It’s hard to ignore the crisp sound of well placed hand claps, encompassing oohs and aahs, a taught snare, the echoing ring of a tambourine, chiming guitar and luscious female vocals. That sound was fantastic sixty years ago, and honestly, those that follow the recipe and have the required chops can make it sound great today. Those timeless songs weren’t about studio magic or effects. The only thing that mattered was the song itself. Good songs stood out from the incessant racket, and sadly today that isn’t necessarily the case.
Unfortunately, the fact that Vancouver’s Louise Burns writes songs that fill that void and is nice to look at means that almost every article about her music is going to mention a similarity to retro-revivalist girl group She & Him. Undoubtedly, it’s hard to knock M. Ward’s chops or Zooey’s pure voice, but what makes Louise’s record more significant is that you never wonder when she’ll kick up her foot, smile into the camera and launch into a choreographed dance routine. Without question, Burns can write an ear pleasing melody that sparkles with hand percussion, hand claps, hints of surf guitar but Mellow Drama has a bite – both in sound and lyrical content – that darkens the affair and a musical appreciation that shows off inspiration from the most unsuspecting sources.
Thanks to the good people at Light Organ Records and StageFright Publicity, we have (5) copies of Louise’s Singles 7″ to giveaway. All we need from you is your contact details, so how about you go ahead and email us [herohill AT gmail DOT COM] or leave the pertinents in the comments section below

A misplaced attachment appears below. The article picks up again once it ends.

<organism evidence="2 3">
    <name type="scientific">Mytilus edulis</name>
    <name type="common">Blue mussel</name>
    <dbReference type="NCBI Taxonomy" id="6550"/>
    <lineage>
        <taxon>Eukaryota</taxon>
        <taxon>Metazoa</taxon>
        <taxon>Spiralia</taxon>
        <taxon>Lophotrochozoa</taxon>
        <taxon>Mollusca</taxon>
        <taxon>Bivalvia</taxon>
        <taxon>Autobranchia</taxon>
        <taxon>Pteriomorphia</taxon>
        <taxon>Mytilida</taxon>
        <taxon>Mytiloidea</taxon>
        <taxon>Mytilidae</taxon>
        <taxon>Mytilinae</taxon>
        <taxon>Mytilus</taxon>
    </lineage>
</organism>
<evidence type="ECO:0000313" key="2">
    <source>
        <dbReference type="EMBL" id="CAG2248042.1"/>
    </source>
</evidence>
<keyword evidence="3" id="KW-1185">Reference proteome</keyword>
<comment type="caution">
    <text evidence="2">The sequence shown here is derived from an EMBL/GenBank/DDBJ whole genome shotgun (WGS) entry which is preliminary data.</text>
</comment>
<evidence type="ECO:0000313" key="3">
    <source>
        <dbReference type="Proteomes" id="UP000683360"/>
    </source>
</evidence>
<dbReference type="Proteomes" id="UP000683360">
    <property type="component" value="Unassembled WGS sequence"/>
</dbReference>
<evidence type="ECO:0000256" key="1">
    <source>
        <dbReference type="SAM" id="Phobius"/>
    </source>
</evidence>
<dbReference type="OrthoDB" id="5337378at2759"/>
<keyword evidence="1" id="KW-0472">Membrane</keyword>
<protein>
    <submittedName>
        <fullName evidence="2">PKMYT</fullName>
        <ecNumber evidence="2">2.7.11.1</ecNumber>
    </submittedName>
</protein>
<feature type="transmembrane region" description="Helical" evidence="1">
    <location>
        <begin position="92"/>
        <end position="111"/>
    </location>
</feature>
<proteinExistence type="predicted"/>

Sure, this is a country pop, girl group record but hidden in the textures is an appreciation of the greats. The young Vancouverite is deeply indebted to Buddy Holly and when she hits on all cylinders (the infectious “What Do You Wanna Do”) you swoon along uncontrollably, but it’s moments like the Marr like shimmer of “Burning Bridges” and (personal fav) “Street Walking”, the explosion of chimes, guitar and harmonies that ends “Island Vacation” and the Mazzy Star like fuzz of “Clean” that keep you guessing and really define her sound. It’s hard to believe that the woman that penned the country-pop opener, “Chinook (Sing From The Valley of Doubt)”, is the same woman that explores the macabre and hazy smoke sounds of “Ocean’s Gray” and Cohen’s “Gypsy’s Wife”, but that freedom and experimentation is why Mellow Drama gets better with each listen.
The more you listen, the more you realize that nothing about Burns is manufactured. She has long since realized her place in the scene is temporary and writing to follow a recipe only leaves you two-steps behind. She knows that getting paid to write songs is all well and good, but ultimately, a failing endeavor. For those that know Louise from her past, Mellow Drama forces to forget what you heard about first impressions. Louise Burns’ slate has been cleaned and her future rewritten, one that promises a career not just radio ready singles.